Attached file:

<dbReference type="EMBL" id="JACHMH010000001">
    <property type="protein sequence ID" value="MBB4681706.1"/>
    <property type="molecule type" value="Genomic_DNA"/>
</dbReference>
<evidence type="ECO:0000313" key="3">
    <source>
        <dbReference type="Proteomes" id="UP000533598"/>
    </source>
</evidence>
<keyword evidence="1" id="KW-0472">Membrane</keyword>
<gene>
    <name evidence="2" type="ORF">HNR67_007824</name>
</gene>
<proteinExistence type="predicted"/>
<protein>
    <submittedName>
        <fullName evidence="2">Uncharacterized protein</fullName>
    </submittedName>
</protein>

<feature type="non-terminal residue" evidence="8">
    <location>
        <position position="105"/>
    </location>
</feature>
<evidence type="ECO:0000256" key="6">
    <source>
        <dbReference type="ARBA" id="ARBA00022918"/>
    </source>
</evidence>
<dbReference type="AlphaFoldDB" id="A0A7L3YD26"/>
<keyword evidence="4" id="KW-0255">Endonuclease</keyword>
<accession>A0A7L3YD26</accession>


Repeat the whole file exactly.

<dbReference type="EMBL" id="JACHMH010000001">
    <property type="protein sequence ID" value="MBB4681706.1"/>
    <property type="molecule type" value="Genomic_DNA"/>
</dbReference>
<evidence type="ECO:0000313" key="3">
    <source>
        <dbReference type="Proteomes" id="UP000533598"/>
    </source>
</evidence>
<keyword evidence="1" id="KW-0472">Membrane</keyword>
<gene>
    <name evidence="2" type="ORF">HNR67_007824</name>
</gene>
<proteinExistence type="predicted"/>
<protein>
    <submittedName>
        <fullName evidence="2">Uncharacterized protein</fullName>
    </submittedName>
</protein>

<feature type="non-terminal residue" evidence="8">
    <location>
        <position position="105"/>
    </location>
</feature>
<evidence type="ECO:0000256" key="6">
    <source>
        <dbReference type="ARBA" id="ARBA00022918"/>
    </source>
</evidence>
<dbReference type="AlphaFoldDB" id="A0A7L3YD26"/>
<keyword evidence="4" id="KW-0255">Endonuclease</keyword>
<accession>A0A7L3YD26</accession>